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April 3rd 21:00 - 00:30 Birkrigg Common - Cumbria




April 3rd 21:00 - 00:30 Birkrigg Common - Cumbria

Skywatcher 200p + EQ5 + SynScan

April 3rd at 00:00 saw Saturn in opposition and at it's closest to earth for a year, at just under 750 Million miles away from the Earth. Like many other like minded imagers and astronomers I was out at a dark sky site for a few hours, taking in the spectacular wonder of our solar system! Saturn with it's truly stunning rings and Moons, Dione, Rhea, Tethys and Enceladus being the closest but Saturn has many moons, over 60 in total. Saturn will dominate the night sky this month.

Still visible this month is the double cluster in Perseus, NGC 869 and NGC 884 and I checked the cluster out last night using the Skywatcher 200p and a wide FOV 32mm eyepiece, which just fits the double cluster into the field of view.

NGC 869 is also know as "h Persei" is composed of over 350 stars and is over 70 light years in diameter and over 7,500 light years distant from us.

NGC 884 is also know as "Chi Persei" and has over 300 stars in its group and roughly the same distance away as NGC 869. The double cluster makes for compelling viewing as it has many red giants and is a great hunting ground, I can spend hours looking at these two clusters and I always find something of interest. The constellation Perseus has many open clusters, Nebula and a Galaxy. The double cluster is a jewel in the night sky, low power shows it best and it is always one of my test objects for sky clarity.

The great globular cluster in Hercules is visible and always worth a look and from a really dark site it produces some of the best views of a cluster in the night sky. My old 130mm reflector showed it well but mainly a fuzzy center with stars located around the edge. My 200mm reflector with a 10mm eyepiece fitted makes the globular cluster truly breathtaking, the detail leaps out at you, a nicely packed central core of over 1 million stars, take a second to think about that, over 1 million stars packed into this cluster! The cluster is over 100 light years in diameter and is roughly 25,000 light years distance from us. This cluster is also very old, 10 Billion years old! Nearly as old as the universe itself, which is estimated to be 13.7 Billion years.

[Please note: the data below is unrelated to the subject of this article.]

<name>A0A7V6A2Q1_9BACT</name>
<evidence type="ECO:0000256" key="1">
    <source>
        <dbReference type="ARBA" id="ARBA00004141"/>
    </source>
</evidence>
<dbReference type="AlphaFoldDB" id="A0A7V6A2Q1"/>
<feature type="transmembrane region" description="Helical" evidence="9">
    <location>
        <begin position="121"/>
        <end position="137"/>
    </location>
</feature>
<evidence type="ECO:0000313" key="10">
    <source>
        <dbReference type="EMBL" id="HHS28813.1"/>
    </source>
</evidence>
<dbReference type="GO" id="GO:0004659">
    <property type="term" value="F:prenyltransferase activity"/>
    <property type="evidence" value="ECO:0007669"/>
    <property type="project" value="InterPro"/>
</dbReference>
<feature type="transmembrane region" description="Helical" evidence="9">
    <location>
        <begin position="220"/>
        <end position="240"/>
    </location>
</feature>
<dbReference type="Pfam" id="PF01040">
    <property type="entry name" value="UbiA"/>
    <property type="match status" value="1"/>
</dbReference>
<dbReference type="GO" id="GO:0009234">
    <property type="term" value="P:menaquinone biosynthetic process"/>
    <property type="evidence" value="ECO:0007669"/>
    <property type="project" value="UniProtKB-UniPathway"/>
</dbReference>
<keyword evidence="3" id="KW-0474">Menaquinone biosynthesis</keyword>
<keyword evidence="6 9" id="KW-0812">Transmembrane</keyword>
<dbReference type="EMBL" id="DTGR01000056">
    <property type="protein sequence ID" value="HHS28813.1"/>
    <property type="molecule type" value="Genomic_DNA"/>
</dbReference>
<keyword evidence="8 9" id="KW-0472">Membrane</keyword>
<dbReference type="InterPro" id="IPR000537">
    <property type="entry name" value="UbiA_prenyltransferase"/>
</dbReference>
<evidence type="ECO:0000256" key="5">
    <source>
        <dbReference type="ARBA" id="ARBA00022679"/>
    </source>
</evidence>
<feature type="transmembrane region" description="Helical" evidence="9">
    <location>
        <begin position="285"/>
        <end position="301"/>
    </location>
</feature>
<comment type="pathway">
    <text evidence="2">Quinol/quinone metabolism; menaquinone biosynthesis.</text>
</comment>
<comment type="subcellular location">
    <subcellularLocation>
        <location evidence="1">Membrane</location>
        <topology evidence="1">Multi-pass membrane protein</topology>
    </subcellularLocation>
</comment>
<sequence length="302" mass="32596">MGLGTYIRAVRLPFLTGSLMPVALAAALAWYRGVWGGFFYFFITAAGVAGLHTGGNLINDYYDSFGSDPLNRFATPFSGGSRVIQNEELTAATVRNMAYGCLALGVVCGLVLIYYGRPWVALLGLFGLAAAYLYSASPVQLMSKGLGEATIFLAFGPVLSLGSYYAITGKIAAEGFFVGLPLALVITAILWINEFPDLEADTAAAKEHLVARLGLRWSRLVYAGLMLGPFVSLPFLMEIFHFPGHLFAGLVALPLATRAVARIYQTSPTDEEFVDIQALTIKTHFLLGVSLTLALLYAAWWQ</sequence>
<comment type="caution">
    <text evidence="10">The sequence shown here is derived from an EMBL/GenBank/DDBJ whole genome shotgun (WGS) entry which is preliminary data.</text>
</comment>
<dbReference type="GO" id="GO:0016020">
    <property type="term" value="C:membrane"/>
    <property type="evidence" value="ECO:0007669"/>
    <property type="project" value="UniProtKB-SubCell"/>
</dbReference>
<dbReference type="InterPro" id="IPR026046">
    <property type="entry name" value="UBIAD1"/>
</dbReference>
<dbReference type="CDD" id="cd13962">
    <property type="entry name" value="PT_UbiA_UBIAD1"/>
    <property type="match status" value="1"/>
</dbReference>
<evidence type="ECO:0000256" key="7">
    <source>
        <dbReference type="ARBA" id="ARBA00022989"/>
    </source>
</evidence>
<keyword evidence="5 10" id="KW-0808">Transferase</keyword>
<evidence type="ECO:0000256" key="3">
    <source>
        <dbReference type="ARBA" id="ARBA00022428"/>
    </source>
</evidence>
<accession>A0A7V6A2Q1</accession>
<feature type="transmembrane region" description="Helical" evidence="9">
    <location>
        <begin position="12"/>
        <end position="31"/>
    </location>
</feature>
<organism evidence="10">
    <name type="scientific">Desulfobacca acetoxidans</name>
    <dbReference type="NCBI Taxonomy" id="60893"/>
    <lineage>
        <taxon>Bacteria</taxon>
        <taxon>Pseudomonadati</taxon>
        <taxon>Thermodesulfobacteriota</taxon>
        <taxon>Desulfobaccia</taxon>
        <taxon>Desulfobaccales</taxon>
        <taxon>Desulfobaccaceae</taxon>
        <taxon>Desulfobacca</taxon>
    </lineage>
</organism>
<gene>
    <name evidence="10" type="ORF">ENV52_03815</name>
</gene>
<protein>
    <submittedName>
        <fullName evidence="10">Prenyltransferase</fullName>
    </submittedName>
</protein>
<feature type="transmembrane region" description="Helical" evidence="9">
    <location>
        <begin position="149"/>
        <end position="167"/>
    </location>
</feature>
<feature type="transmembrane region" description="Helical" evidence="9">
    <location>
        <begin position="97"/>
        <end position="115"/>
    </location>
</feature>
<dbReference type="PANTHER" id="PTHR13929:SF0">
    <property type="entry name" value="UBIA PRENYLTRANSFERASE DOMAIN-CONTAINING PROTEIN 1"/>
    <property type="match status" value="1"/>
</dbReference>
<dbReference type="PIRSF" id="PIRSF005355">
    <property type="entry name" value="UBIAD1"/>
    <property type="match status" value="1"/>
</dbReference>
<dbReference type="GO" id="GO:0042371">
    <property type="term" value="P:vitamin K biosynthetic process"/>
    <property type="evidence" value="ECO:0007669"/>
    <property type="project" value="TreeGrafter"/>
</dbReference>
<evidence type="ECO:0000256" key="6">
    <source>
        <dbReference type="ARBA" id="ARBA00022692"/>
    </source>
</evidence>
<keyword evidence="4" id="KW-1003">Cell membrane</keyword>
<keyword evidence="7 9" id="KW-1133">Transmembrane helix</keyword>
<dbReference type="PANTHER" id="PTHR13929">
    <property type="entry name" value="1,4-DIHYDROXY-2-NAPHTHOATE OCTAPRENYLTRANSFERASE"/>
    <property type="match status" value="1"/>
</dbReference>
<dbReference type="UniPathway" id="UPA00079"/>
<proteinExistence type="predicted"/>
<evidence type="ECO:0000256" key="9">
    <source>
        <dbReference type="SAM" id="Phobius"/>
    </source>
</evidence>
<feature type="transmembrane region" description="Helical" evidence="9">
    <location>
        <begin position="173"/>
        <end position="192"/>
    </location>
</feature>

Even though the skies are getting lighter in spring, M57 in Lyra is still very good, The Planetary Nebula or Smoke Ring, is still unmissable, though losing definition as we move through the year.

Two galaxies to view this month are M81 and M82 in Ursa Major; these galaxies are 8 Million light years away. M81 is a spiral galaxy and M82 is an Irregular galaxy. Using my 8" telescope and a 32mm eyepiece fits both galaxies into the field of view and from a dark sky site makes viewing these two galaxies a must this month.

Another galaxy to check out is M51, the whirlpool galaxy. I checked this last night 03/04/2011 using my 8" scope and it’s an impressive sight, I found if you slightly defocused the image, the spiral arms are easier to make out. At an impressive distance of nearly 40 million light years away this galaxy is worth checking out.

2 Double stars next:

61 Cygni in Cygnus is one of the closest double stars to us in the night sky, at 11.4 light years distance. 2 Orange stars, the primary star is 5.5 magnitude the secondary is 6.4.

Mizar and Alcor, magnitude 2.4 primary and secondary 4.0, an easy double for small scopes and binoculars.

Ray Gilchrist



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just came in from my back garden in carnforth, just scanning with 8x40 binos, preping for Saturday night and could easily make out M57 from here looking NE at 11:40GMT

Sorry must go to Newbie section and say Hello, where are my manners.

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Hello Cozzy and I'm also going out Sat if weather is fine! but won't be until 23:00 after work. Work on the Railway.


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